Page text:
* Please keep in mind that all text is machine-generated, we do not bear any responsibility, and you should always get advice from professionals before taking any actions

Lesson Summary

Levator palpebrae superioris is muscle located in the upper eyelid that allows you to keep your eyes open. This muscle is comprised of both skeletal and smooth muscle. Skeletal muscles are muscles that are usually attached to bones and are under voluntary control. Smooth muscles are found in various organs and blood vessels throughout the body and are under involuntary control. Levator palpebrae superioris muscle that works to raise and retract upper eyelids. Since this muscle is comprise of both skeletal and smooth muscle fibers, person can both voluntarily and involuntarily raise and retract their upper eyelids. This muscle is able to move upper eyelids because it is inserted into the skin of upper eyelids, as well as into the superior tarsal plate of upper eyelids. Medical Disclaimer: information on this site is for your information only and is not a substitute for professional medical advice.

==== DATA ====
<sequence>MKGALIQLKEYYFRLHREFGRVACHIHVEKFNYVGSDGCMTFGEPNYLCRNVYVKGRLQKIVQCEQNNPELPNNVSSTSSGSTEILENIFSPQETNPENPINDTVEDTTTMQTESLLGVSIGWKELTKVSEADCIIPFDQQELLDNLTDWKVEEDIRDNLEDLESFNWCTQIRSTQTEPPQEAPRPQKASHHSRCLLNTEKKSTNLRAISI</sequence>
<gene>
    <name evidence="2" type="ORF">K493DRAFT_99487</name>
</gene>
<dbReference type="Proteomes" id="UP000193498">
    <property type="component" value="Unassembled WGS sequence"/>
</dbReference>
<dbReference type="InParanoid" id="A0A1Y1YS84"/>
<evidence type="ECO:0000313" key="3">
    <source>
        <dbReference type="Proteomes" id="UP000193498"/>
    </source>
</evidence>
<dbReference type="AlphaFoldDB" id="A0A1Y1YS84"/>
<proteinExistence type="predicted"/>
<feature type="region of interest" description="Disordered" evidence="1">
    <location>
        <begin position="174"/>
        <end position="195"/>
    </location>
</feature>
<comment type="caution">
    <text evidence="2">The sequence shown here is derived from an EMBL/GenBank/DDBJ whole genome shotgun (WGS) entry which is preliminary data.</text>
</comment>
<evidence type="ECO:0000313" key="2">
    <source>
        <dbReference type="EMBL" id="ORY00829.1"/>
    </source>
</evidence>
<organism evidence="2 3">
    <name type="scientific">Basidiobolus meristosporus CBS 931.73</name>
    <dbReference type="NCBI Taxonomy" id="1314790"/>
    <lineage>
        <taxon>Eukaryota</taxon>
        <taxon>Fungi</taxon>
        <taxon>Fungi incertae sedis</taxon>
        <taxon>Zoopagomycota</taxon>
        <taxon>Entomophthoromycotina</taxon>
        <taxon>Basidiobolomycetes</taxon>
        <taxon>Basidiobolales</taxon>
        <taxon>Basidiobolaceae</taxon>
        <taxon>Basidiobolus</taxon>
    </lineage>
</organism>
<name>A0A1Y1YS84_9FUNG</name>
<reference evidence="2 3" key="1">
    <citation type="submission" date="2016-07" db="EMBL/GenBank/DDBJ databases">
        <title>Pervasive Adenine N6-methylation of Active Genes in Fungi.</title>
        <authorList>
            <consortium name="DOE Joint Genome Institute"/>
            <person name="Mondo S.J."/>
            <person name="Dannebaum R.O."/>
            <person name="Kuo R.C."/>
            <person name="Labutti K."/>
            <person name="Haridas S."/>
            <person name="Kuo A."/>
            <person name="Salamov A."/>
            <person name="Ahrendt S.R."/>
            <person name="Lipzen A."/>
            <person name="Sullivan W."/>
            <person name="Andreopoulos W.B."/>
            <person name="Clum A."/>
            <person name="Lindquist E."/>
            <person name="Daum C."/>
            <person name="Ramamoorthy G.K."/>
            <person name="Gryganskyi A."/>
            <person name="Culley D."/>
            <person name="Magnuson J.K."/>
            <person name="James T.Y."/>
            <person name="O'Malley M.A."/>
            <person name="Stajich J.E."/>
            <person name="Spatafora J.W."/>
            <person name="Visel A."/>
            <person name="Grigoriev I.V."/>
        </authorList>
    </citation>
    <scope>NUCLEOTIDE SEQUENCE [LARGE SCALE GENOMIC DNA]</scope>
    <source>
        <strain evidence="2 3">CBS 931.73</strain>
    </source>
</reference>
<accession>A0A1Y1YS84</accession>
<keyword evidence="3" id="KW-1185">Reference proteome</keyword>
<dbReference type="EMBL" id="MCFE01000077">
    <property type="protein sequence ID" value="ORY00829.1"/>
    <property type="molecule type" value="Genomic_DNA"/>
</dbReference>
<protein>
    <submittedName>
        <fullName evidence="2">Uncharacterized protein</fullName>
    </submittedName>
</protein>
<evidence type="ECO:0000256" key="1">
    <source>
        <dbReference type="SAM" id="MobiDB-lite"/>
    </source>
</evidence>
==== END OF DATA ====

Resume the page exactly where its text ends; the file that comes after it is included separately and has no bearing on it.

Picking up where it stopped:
* Please keep in mind that all text is machine-generated, we do not bear any responsibility, and you should always get advice from professionals before taking any actions.

* Please keep in mind that all text is machine-generated, we do not bear any responsibility, and you should always get advice from professionals before taking any actions

Introduction